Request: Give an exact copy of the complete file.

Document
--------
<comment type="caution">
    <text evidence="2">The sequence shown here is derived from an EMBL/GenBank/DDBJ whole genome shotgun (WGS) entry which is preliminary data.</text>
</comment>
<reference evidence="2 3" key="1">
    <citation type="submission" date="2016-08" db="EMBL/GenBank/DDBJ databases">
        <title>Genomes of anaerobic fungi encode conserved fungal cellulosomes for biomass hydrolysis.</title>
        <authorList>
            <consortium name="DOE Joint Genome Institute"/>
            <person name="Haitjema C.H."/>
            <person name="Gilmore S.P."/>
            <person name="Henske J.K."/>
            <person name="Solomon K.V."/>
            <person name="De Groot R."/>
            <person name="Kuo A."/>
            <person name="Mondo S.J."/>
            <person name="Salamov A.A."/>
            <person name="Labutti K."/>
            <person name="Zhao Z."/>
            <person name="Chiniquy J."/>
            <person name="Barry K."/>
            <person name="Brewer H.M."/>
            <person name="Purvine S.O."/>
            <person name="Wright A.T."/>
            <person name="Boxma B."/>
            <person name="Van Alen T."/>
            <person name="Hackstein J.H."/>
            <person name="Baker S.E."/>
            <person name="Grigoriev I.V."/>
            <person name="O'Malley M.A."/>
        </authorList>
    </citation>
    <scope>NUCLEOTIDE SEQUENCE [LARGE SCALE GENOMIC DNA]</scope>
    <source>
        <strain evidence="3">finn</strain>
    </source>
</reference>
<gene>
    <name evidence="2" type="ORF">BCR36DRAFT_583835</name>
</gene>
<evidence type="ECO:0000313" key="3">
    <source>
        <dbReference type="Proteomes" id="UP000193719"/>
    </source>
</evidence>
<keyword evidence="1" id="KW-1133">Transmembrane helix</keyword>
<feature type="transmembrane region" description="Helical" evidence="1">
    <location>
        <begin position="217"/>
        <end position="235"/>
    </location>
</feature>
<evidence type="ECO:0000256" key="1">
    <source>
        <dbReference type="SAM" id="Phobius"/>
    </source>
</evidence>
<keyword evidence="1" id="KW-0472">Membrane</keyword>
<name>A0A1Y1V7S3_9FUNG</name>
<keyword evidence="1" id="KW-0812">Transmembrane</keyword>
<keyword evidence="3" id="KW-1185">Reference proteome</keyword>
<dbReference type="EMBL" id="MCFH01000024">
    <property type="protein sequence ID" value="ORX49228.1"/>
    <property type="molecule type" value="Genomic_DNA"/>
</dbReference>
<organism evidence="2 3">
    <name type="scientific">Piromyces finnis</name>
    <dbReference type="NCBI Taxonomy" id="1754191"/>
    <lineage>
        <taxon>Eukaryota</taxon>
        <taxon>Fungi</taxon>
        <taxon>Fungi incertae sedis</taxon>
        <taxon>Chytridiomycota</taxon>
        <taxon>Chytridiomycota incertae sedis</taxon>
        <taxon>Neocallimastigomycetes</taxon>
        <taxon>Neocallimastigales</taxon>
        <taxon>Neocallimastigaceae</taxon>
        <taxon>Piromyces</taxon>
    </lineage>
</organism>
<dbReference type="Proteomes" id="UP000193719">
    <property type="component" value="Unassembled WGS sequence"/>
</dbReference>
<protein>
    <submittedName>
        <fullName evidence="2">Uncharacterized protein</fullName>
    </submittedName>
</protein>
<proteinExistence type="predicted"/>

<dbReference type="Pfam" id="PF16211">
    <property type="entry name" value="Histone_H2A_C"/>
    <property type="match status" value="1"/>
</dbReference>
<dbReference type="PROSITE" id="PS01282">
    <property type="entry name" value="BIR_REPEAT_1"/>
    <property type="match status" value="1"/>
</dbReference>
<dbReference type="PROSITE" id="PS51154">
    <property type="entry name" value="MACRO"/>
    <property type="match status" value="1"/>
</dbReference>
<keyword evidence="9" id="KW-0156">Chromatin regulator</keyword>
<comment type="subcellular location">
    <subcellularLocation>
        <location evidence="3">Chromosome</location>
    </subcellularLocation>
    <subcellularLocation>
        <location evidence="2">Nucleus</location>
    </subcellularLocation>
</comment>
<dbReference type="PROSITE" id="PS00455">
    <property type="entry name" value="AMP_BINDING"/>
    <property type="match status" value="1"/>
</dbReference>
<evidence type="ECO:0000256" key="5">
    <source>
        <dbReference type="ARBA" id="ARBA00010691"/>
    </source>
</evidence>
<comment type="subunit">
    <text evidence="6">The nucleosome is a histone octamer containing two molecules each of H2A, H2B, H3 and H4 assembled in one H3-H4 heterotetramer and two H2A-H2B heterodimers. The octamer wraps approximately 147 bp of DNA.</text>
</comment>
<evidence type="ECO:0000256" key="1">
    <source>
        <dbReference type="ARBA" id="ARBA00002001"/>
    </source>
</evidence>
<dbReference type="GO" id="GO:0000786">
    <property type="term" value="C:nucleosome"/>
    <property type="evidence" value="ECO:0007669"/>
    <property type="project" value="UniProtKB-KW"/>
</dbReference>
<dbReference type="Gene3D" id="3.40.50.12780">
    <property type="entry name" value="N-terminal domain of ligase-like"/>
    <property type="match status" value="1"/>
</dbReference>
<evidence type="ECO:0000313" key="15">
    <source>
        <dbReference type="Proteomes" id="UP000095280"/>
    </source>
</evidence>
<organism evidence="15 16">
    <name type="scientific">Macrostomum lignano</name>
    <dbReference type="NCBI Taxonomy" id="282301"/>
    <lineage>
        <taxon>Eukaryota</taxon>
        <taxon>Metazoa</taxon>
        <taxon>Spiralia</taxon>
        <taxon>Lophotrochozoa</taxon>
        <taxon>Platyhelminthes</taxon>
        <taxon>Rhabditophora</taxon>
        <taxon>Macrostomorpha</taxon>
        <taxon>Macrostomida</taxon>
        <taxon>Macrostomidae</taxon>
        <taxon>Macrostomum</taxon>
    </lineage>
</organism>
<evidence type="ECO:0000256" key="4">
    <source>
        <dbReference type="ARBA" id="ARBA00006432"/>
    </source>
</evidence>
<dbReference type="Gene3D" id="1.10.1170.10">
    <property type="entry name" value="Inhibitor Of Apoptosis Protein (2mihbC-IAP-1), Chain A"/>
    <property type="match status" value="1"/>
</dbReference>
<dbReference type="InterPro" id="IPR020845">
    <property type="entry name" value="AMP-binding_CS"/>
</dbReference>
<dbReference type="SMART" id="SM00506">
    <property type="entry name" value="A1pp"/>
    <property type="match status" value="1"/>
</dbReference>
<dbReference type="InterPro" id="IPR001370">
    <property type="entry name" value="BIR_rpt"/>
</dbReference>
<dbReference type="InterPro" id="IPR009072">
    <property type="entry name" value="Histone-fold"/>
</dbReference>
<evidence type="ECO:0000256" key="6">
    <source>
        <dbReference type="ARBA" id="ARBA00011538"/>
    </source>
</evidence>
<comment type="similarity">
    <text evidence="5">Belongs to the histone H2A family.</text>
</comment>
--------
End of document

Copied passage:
<comment type="caution">
    <text evidence="2">The sequence shown here is derived from an EMBL/GenBank/DDBJ whole genome shotgun (WGS) entry which is preliminary data.</text>
</comment>
<reference evidence="2 3" key="1">
    <citation type="submission" date="2016-08" db="EMBL/GenBank/DDBJ databases">
        <title>Genomes of anaerobic fungi encode conserved fungal cellulosomes for biomass hydrolysis.</title>
        <authorList>
            <consortium name="DOE Joint Genome Institute"/>
            <person name="Haitjema C.H."/>
            <person name="Gilmore S.P."/>
            <person name="Henske J.K."/>
            <person name="Solomon K.V."/>
            <person name="De Groot R."/>
            <person name="Kuo A."/>
            <person name="Mondo S.J."/>
            <person name="Salamov A.A."/>
            <person name="Labutti K."/>
            <person name="Zhao Z."/>
            <person name="Chiniquy J."/>
            <person name="Barry K."/>
            <person name="Brewer H.M."/>
            <person name="Purvine S.O."/>
            <person name="Wright A.T."/>
            <person name="Boxma B."/>
            <person name="Van Alen T."/>
            <person name="Hackstein J.H."/>
            <person name="Baker S.E."/>
            <person name="Grigoriev I.V."/>
            <person name="O'Malley M.A."/>
        </authorList>
    </citation>
    <scope>NUCLEOTIDE SEQUENCE [LARGE SCALE GENOMIC DNA]</scope>
    <source>
        <strain evidence="3">finn</strain>
    </source>
</reference>
<gene>
    <name evidence="2" type="ORF">BCR36DRAFT_583835</name>
</gene>
<evidence type="ECO:0000313" key="3">
    <source>
        <dbReference type="Proteomes" id="UP000193719"/>
    </source>
</evidence>
<keyword evidence="1" id="KW-1133">Transmembrane helix</keyword>
<feature type="transmembrane region" description="Helical" evidence="1">
    <location>
        <begin position="217"/>
        <end position="235"/>
    </location>
</feature>
<evidence type="ECO:0000256" key="1">
    <source>
        <dbReference type="SAM" id="Phobius"/>
    </source>
</evidence>
<keyword evidence="1" id="KW-0472">Membrane</keyword>
<name>A0A1Y1V7S3_9FUNG</name>
<keyword evidence="1" id="KW-0812">Transmembrane</keyword>
<keyword evidence="3" id="KW-1185">Reference proteome</keyword>
<dbReference type="EMBL" id="MCFH01000024">
    <property type="protein sequence ID" value="ORX49228.1"/>
    <property type="molecule type" value="Genomic_DNA"/>
</dbReference>
<organism evidence="2 3">
    <name type="scientific">Piromyces finnis</name>
    <dbReference type="NCBI Taxonomy" id="1754191"/>
    <lineage>
        <taxon>Eukaryota</taxon>
        <taxon>Fungi</taxon>
        <taxon>Fungi incertae sedis</taxon>
        <taxon>Chytridiomycota</taxon>
        <taxon>Chytridiomycota incertae sedis</taxon>
        <taxon>Neocallimastigomycetes</taxon>
        <taxon>Neocallimastigales</taxon>
        <taxon>Neocallimastigaceae</taxon>
        <taxon>Piromyces</taxon>
    </lineage>
</organism>
<dbReference type="Proteomes" id="UP000193719">
    <property type="component" value="Unassembled WGS sequence"/>
</dbReference>
<protein>
    <submittedName>
        <fullName evidence="2">Uncharacterized protein</fullName>
    </submittedName>
</protein>
<proteinExistence type="predicted"/>

<dbReference type="Pfam" id="PF16211">
    <property type="entry name" value="Histone_H2A_C"/>
    <property type="match status" value="1"/>
</dbReference>
<dbReference type="PROSITE" id="PS01282">
    <property type="entry name" value="BIR_REPEAT_1"/>
    <property type="match status" value="1"/>
</dbReference>
<dbReference type="PROSITE" id="PS51154">
    <property type="entry name" value="MACRO"/>
    <property type="match status" value="1"/>
</dbReference>
<keyword evidence="9" id="KW-0156">Chromatin regulator</keyword>
<comment type="subcellular location">
    <subcellularLocation>
        <location evidence="3">Chromosome</location>
    </subcellularLocation>
    <subcellularLocation>
        <location evidence="2">Nucleus</location>
    </subcellularLocation>
</comment>
<dbReference type="PROSITE" id="PS00455">
    <property type="entry name" value="AMP_BINDING"/>
    <property type="match status" value="1"/>
</dbReference>
<evidence type="ECO:0000256" key="5">
    <source>
        <dbReference type="ARBA" id="ARBA00010691"/>
    </source>
</evidence>
<comment type="subunit">
    <text evidence="6">The nucleosome is a histone octamer containing two molecules each of H2A, H2B, H3 and H4 assembled in one H3-H4 heterotetramer and two H2A-H2B heterodimers. The octamer wraps approximately 147 bp of DNA.</text>
</comment>
<evidence type="ECO:0000256" key="1">
    <source>
        <dbReference type="ARBA" id="ARBA00002001"/>
    </source>
</evidence>
<dbReference type="GO" id="GO:0000786">
    <property type="term" value="C:nucleosome"/>
    <property type="evidence" value="ECO:0007669"/>
    <property type="project" value="UniProtKB-KW"/>
</dbReference>
<dbReference type="Gene3D" id="3.40.50.12780">
    <property type="entry name" value="N-terminal domain of ligase-like"/>
    <property type="match status" value="1"/>
</dbReference>
<evidence type="ECO:0000313" key="15">
    <source>
        <dbReference type="Proteomes" id="UP000095280"/>
    </source>
</evidence>
<organism evidence="15 16">
    <name type="scientific">Macrostomum lignano</name>
    <dbReference type="NCBI Taxonomy" id="282301"/>
    <lineage>
        <taxon>Eukaryota</taxon>
        <taxon>Metazoa</taxon>
        <taxon>Spiralia</taxon>
        <taxon>Lophotrochozoa</taxon>
        <taxon>Platyhelminthes</taxon>
        <taxon>Rhabditophora</taxon>
        <taxon>Macrostomorpha</taxon>
        <taxon>Macrostomida</taxon>
        <taxon>Macrostomidae</taxon>
        <taxon>Macrostomum</taxon>
    </lineage>
</organism>
<evidence type="ECO:0000256" key="4">
    <source>
        <dbReference type="ARBA" id="ARBA00006432"/>
    </source>
</evidence>
<dbReference type="Gene3D" id="1.10.1170.10">
    <property type="entry name" value="Inhibitor Of Apoptosis Protein (2mihbC-IAP-1), Chain A"/>
    <property type="match status" value="1"/>
</dbReference>
<dbReference type="InterPro" id="IPR020845">
    <property type="entry name" value="AMP-binding_CS"/>
</dbReference>
<dbReference type="SMART" id="SM00506">
    <property type="entry name" value="A1pp"/>
    <property type="match status" value="1"/>
</dbReference>
<dbReference type="InterPro" id="IPR001370">
    <property type="entry name" value="BIR_rpt"/>
</dbReference>
<dbReference type="InterPro" id="IPR009072">
    <property type="entry name" value="Histone-fold"/>
</dbReference>
<evidence type="ECO:0000256" key="6">
    <source>
        <dbReference type="ARBA" id="ARBA00011538"/>
    </source>
</evidence>
<comment type="similarity">
    <text evidence="5">Belongs to the histone H2A family.</text>
</comment>